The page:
AffiliationUniversity of Arizona Cooperative Extension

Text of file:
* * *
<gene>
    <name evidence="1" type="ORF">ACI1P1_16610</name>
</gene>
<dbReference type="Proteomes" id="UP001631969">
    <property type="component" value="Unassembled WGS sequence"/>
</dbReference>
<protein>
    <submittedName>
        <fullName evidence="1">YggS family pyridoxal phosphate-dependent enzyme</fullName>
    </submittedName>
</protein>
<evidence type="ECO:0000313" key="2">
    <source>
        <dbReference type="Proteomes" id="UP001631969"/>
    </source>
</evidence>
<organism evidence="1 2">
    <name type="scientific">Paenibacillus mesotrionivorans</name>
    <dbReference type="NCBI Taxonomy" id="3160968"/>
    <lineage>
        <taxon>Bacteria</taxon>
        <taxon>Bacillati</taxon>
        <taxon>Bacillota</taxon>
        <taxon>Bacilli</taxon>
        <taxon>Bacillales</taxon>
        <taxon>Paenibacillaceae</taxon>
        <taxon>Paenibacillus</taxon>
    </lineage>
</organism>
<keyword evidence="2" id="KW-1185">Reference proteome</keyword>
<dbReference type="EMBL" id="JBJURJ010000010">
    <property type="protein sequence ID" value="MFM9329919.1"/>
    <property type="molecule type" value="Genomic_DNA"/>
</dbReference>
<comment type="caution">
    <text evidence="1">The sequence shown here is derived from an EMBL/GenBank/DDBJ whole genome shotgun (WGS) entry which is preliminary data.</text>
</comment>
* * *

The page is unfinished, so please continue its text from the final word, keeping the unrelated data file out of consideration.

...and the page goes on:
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AbstractEach year the University of Arizona conducts variety trials across the state to evaluate the performance of upland cotton varieties. These tests provide unbiased data on the performance of varieties when tested side-by-side under typical production practices. In 2000, we planted a total of ten trials, one in the southwestern region (Yuma county), six in the central region (MoHave, La Paz, Maricopa, and Pinal counties), one in the southern region (Pima county), and two in the eastern region (Graham and Cochise counties). We tested six to ten commercially available varieties in each test. The purpose of this report is to present the results of our 2000 tests conducted in southwestern, central and southern Arizona. Lee Clark presents results from eastern Arizona in two companion reports in this publication. The results show that many varieties performed well at several locations, indicating good adaptation to Arizona conditions. The highest yielding varieties did not always produce the most value per acre, clearly demonstrating the importance of both yield and fiber quality in determining the value of the crop. Growers should carefully weigh the costs and benefits of yield, quality, and transgenic technology when selecting varieties.